This is several questions wrapped together:
How can I diplomatically see the company's financial information?
How strong a claim does a stockholder or warrantholder have to see the company's financials?
What information do I need to know about the company financials before deciding to buy in?
I'll start with the easier second question (which is quasi implicit). Stockholders typically have inspection rights. For example, Delaware General Corporate Law § 220 gives stockholders the right to inspect and copy company financial information, subject to certain restrictions.
Check the laws and corporate code of your company's state of incorporation to find the specific inspection right. If it is an LLC or partnership, then the operating agreement usually controls and there may be no inspection rights. If you have no corporate stock, then of course you have no statutory inspection rights. My (admittedly incomplete) understanding is that warrantholders generally have no inspection rights unless somehow contracted for. So if you vest as a corporate stockholder, it'll be your right to see the financials—which may make even a small purchase valuable to you as a continuing employee with the right to see the financials. Until then, this is probably a courtesy and not their obligation.
The first question is not easy to answer, except to say that it's variable and highly personal for small companies. Some people interpret it as prying or accusatory, the implication being that the founders are either hiding something or that you need to examine really closely the mouth of their beautiful gift horse. Other people may be much cooler about the question, understanding that small companies are risky and you're being methodical. And in some smaller companies, they may believe giving you the expenses could make office life awkward.
If you approach it professionally, directly, and briefly (do not over-explain yourself) with the responsible accountant or HR person (if any), then I imagine it should not be a problem for them to give some information. Conversely, you may feel comfortable enough to review a high-level summary sheet with a founder, or to find some other way of tactfully reviewing the right information.
In any case, I would keep the request vague, simple, and direct, and see what information they show you. If your request is too specific, then you risk pushing them to show information A, which they refuse to do, but a vague request would've prompted them to show you information B. A too-specific request might get you information X when a vague request could have garnered XYZ. Vague requests are also less aggressive and may raise fewer objections.
The third question is difficult to say. My personal understanding is some perspective of how venture capitalists look at the investment opportunity (you didn't say how new this startup is or what series/stage they are on, so I'll try to stay vague).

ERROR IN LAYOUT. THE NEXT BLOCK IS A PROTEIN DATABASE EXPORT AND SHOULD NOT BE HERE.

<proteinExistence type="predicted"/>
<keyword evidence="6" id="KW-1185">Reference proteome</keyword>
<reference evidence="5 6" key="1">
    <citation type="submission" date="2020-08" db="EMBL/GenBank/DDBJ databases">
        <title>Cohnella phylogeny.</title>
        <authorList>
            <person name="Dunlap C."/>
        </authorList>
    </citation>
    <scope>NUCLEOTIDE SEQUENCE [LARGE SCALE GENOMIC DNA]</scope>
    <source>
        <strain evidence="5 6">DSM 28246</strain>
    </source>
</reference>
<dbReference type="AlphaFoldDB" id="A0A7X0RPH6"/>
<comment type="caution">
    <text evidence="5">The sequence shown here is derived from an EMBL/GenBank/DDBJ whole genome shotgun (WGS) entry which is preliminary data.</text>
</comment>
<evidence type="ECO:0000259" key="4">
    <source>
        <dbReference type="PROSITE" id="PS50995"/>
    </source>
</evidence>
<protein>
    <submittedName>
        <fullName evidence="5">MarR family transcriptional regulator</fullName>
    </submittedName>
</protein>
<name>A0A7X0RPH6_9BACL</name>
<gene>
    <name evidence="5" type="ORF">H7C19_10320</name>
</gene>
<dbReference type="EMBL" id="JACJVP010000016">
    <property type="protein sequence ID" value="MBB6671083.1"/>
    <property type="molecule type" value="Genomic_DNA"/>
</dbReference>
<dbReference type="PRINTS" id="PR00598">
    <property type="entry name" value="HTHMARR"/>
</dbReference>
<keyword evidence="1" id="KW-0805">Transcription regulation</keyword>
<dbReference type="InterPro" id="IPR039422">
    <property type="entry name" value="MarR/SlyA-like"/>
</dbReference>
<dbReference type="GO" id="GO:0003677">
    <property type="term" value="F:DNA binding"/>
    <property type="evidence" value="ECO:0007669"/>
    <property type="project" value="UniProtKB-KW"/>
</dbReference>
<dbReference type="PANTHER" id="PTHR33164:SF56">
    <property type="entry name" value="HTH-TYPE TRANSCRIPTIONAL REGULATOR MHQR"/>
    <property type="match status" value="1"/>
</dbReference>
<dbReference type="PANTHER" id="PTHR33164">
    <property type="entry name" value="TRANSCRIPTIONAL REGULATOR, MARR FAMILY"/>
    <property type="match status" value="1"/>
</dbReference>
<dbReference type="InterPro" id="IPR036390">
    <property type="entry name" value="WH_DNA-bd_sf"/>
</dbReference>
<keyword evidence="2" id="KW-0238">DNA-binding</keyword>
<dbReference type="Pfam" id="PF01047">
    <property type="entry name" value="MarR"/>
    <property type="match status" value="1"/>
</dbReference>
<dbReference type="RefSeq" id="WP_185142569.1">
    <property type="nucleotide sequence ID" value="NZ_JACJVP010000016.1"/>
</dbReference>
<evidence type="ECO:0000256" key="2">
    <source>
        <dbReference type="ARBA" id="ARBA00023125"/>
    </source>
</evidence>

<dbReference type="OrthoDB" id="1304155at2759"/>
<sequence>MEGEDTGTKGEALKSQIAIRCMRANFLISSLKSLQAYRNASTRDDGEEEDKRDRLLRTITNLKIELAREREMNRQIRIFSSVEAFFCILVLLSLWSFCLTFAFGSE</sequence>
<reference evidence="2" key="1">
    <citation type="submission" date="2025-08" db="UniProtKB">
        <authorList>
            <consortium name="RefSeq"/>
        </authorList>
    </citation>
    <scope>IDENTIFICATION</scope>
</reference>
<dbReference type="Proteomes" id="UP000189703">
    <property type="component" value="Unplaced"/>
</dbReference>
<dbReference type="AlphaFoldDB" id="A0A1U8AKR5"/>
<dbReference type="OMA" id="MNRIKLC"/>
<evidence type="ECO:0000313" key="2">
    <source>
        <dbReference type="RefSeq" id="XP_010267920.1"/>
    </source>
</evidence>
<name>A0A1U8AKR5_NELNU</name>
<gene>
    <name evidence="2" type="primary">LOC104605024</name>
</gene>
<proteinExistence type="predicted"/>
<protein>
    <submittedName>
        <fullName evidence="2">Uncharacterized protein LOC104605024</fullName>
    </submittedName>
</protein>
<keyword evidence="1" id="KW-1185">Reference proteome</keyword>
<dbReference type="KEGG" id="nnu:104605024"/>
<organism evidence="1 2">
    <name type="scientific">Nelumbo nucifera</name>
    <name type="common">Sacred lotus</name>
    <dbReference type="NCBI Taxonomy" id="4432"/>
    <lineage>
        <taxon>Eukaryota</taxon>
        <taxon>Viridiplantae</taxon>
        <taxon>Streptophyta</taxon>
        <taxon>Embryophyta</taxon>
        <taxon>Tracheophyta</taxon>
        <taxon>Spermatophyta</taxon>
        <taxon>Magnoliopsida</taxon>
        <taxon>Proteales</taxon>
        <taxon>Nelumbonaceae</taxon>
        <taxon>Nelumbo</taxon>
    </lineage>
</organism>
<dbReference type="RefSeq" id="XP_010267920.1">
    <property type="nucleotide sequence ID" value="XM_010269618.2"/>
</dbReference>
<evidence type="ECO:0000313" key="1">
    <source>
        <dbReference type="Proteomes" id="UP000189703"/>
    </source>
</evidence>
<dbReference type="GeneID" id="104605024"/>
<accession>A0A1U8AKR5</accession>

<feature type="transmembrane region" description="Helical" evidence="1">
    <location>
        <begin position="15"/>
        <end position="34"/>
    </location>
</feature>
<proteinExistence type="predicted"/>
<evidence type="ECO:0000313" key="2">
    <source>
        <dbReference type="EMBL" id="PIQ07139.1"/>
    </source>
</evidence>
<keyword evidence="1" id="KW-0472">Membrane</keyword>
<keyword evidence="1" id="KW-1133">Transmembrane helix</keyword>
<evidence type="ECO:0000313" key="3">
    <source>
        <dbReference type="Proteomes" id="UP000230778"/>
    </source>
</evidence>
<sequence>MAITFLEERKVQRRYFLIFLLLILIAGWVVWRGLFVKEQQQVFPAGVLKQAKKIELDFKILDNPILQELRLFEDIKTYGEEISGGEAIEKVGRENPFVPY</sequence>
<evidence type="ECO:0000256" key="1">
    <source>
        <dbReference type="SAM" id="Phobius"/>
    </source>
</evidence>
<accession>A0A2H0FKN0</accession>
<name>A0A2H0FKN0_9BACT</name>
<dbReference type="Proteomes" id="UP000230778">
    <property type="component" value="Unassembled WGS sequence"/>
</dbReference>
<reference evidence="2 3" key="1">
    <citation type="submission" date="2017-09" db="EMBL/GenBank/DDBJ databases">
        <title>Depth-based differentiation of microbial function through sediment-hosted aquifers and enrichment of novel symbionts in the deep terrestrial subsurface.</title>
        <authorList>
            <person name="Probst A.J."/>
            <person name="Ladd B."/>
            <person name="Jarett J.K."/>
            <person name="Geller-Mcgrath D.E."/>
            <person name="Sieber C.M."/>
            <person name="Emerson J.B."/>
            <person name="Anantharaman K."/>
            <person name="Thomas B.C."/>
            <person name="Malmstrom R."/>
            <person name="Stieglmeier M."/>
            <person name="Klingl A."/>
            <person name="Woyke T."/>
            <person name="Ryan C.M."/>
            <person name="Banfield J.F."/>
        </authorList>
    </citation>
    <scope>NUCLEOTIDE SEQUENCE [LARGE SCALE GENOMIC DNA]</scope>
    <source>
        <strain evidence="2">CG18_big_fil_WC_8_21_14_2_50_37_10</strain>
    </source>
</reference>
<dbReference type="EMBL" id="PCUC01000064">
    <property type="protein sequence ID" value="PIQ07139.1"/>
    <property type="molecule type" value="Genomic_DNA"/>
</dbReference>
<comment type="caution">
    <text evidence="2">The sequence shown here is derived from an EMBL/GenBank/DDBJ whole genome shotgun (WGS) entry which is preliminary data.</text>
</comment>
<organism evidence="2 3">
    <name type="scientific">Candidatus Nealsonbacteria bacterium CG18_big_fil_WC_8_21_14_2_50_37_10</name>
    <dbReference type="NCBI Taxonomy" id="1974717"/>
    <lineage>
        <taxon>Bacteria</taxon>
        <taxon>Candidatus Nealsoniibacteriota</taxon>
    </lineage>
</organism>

The actual financials are less relevant for startups than they are for other investments because the situation will definitely change. Most venture capital firms like to look at the burn rate or amount of cash spent, usually at a monthly rate. A high burn rate relative to infusions of cash suggests the company is growing rapidly but may have a risk of toppling (i.e. failing before exit). Burn rate can change drastically during the early life of the startup. Of course burn rate needs the context of revenues and reserves (and latest valuation is helpful as a benchmark, but you may be able to calculate that from the restricted share offer made to you). High burn rate might not be bad, if the company is booming along towards a successful exit.
You might also want to look at some sort of business plan or info sheet, rather than financials alone. You want to gauge the size of the market (most startups like to claim 9- or 10-figure markets, so even a few percentage points of market share will hit revenue into the 8-figures). You'll also have to have a sense for the business plan and model and whether it's a good investment or a ridiculous rehash ("it's Twitter for dogs meets Match.com for Russian Orthodox singles!"). In other words, appraise it like an investor or VC and figure out whether it's a prospect for decent return. Typical things like competition, customer acquisition costs, manufacturing costs are relevant depending on the type of business activity.
Of course, I wouldn't ignore psychology (note that economists and finance people don't generally condone the following sort of emotional thinking). If you don't invest in the company and it goes big, you'll kick yourself. If it goes really big, other people will either assume you are rich or feel sad for you if you say you didn't get rich. If you invest but lose money, it may not be so painful as not investing and losing out the opportunity. So if you consider the emotional aspect of personal finance, it may be wise to invest at least a little, and hedge against "woulda-shoulda" syndrome. That's more like emotional advice than hard-nosed financial advice.
So much of the answer really depends on your particular circumstances. Obviously you have other considerations like whether you can afford the investment, which will be on you to decide. And of course, the § 83(b) election is almost always recommended in these situations (which seems to be what you are saying) to convert ordinary income into capital gain. You may also need cash to pay any up-front taxes on the § 83(b) equity, depending on your circumstances.